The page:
WHAT’S BEING CLAIMED:
- NASA “holoported” a flight surgeon to the International Space Station (ISS).
- Holoportation is a “3D capture technology that allows high-quality 3D models of people to be reconstructed, compressed and transmitted anywhere in the world in real-time.”
- While holoportation is a big step forward for space exploration, it could also be used to “bring people together” here on Earth.
NASA pushed telemedicine to a different level, after a successful operation where a flight surgeon was “holoported” to the International Space Station (ISS). Josef Schmid was holoported from Earth into outer space using a Microsoft HoloLens Kinect camera and a personal computer with an AEXA Aerospace software.
Holoportation is described as a “3D capture technology that allows high-quality 3D models of people to be reconstructed, compressed and transmitted anywhere in the world in real-time.” When combined with Microsoft HoloLens, this permits a person to see, hear, and interact in 3D with others from a distance. It would be as if the person is in the same room.
“Our physical body is not there, but our human entity absolutely is there. It doesn’t matter that the space station is traveling 17,500 mph and in constant motion in orbit 250 miles above Earth, the astronaut can come back three minutes or three weeks later and with the system running, we will be there in that spot, live on the space station,” he said in a statement.
Microsoft introduced holoportation in 2016 and the technology has been used before, but this is the first time holoportation was used in an extreme and remote environment such as outer space.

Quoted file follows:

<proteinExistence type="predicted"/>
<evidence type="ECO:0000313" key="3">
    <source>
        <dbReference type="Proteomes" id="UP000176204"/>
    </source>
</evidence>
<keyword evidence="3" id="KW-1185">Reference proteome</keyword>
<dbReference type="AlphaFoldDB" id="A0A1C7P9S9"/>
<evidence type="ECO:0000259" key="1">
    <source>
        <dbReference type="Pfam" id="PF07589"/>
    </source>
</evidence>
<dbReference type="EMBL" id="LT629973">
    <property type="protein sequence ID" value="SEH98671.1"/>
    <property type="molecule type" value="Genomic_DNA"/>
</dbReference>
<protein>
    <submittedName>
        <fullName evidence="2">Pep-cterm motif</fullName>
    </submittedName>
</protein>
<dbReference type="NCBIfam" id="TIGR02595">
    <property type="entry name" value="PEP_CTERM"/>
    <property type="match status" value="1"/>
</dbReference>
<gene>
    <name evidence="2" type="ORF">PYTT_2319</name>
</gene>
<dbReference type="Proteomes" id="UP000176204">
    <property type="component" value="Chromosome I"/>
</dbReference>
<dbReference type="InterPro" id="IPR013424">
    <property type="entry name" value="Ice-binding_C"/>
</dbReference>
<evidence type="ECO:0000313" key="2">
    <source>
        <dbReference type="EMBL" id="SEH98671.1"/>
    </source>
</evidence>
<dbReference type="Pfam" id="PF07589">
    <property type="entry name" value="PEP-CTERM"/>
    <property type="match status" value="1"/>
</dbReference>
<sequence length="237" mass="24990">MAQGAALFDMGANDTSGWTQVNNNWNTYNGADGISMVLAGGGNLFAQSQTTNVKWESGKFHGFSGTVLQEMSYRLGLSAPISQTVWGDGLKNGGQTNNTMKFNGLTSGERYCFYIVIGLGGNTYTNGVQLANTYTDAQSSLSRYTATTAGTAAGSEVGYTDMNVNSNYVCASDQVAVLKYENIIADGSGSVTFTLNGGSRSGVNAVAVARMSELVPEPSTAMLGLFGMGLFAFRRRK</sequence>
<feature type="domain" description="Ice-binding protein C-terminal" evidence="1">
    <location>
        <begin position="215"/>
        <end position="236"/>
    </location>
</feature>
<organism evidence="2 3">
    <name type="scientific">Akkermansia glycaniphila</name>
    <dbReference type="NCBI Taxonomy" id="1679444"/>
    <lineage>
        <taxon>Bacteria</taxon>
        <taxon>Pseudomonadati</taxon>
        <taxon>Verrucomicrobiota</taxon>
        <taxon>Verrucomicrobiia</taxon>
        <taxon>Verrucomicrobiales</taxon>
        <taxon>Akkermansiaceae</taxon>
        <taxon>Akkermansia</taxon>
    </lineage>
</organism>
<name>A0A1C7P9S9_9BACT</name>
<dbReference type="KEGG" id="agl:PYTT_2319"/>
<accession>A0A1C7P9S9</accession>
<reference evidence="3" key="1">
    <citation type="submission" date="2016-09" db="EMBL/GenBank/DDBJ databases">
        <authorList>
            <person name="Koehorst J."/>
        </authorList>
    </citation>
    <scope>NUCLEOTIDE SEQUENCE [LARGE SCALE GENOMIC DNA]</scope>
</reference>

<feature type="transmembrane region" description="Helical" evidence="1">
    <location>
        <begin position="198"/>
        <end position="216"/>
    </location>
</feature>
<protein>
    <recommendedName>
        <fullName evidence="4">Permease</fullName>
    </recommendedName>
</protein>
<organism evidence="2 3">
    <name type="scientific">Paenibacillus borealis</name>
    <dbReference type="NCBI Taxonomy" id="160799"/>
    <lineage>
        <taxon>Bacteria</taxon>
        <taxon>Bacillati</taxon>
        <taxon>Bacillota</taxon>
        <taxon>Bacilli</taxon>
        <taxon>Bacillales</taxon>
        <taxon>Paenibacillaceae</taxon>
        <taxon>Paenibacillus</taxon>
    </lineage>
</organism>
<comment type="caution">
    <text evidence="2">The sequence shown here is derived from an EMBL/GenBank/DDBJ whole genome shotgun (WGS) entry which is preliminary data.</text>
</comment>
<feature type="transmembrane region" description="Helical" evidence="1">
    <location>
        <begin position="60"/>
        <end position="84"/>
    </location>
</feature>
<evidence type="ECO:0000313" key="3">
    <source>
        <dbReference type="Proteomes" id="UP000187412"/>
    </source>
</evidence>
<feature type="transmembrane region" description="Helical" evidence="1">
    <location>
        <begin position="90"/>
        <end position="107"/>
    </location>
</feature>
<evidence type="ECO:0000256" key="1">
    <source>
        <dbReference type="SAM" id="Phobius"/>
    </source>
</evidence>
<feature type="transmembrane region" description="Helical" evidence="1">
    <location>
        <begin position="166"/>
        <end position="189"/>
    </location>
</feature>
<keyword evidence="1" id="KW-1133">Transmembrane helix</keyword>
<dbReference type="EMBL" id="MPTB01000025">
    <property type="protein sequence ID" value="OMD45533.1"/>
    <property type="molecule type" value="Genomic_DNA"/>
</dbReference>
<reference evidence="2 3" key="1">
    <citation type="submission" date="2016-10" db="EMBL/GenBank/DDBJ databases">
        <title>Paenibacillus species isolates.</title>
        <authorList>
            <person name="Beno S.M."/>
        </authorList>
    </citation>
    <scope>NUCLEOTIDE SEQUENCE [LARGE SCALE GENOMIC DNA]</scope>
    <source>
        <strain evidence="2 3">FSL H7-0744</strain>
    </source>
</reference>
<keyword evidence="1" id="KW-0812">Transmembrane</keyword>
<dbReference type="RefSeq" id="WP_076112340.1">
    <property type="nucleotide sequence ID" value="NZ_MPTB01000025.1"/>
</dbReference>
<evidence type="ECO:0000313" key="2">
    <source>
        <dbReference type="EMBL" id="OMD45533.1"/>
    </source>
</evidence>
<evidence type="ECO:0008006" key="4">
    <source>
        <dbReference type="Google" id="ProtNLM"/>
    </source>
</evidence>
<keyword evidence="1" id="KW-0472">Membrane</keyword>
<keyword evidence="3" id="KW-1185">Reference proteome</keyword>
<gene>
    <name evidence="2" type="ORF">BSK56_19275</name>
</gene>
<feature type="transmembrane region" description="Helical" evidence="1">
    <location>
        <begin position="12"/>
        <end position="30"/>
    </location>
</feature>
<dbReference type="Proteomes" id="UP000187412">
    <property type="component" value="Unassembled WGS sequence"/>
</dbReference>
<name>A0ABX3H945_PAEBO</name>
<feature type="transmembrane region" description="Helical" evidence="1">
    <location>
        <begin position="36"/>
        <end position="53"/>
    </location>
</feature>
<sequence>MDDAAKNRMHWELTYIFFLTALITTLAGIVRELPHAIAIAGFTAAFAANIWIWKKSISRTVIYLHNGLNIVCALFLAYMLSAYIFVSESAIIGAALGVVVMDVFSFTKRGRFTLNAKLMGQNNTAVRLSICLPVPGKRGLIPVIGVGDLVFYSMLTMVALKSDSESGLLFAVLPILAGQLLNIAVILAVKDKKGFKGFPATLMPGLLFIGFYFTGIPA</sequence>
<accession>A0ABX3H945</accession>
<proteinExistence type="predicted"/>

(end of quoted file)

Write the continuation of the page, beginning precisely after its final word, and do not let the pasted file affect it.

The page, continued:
This success is a milestone for future missions. There are different projects lined up after this holoportation operation, including one that permits a two-way communication, where someone on Earth can be holoported to space and, at the same time, astronauts can be holoported back on Earth.
“Imagine you can bring the best instructor or the actual designer of a particularly complex technology right beside you wherever you might be working on it.,” said Schmid.
Holoportation could also be used here on the planet. It ican potentially “help people to communicate, bringing people together no matter the distance or environmental challenges.” This could be used in a distant location: in Antarctica, for example.
The next biggest challenge for holoportation is Mars exploration since there are communication lags of up to 20 minutes each way. This lag is reported in different mediums of communication, whether it’s through radio transmission, video streams, or newer methods such as holoportation. So, for holoportation to be 100% effective, there has to be an approach that sidesteps that problem.
Source: The Hill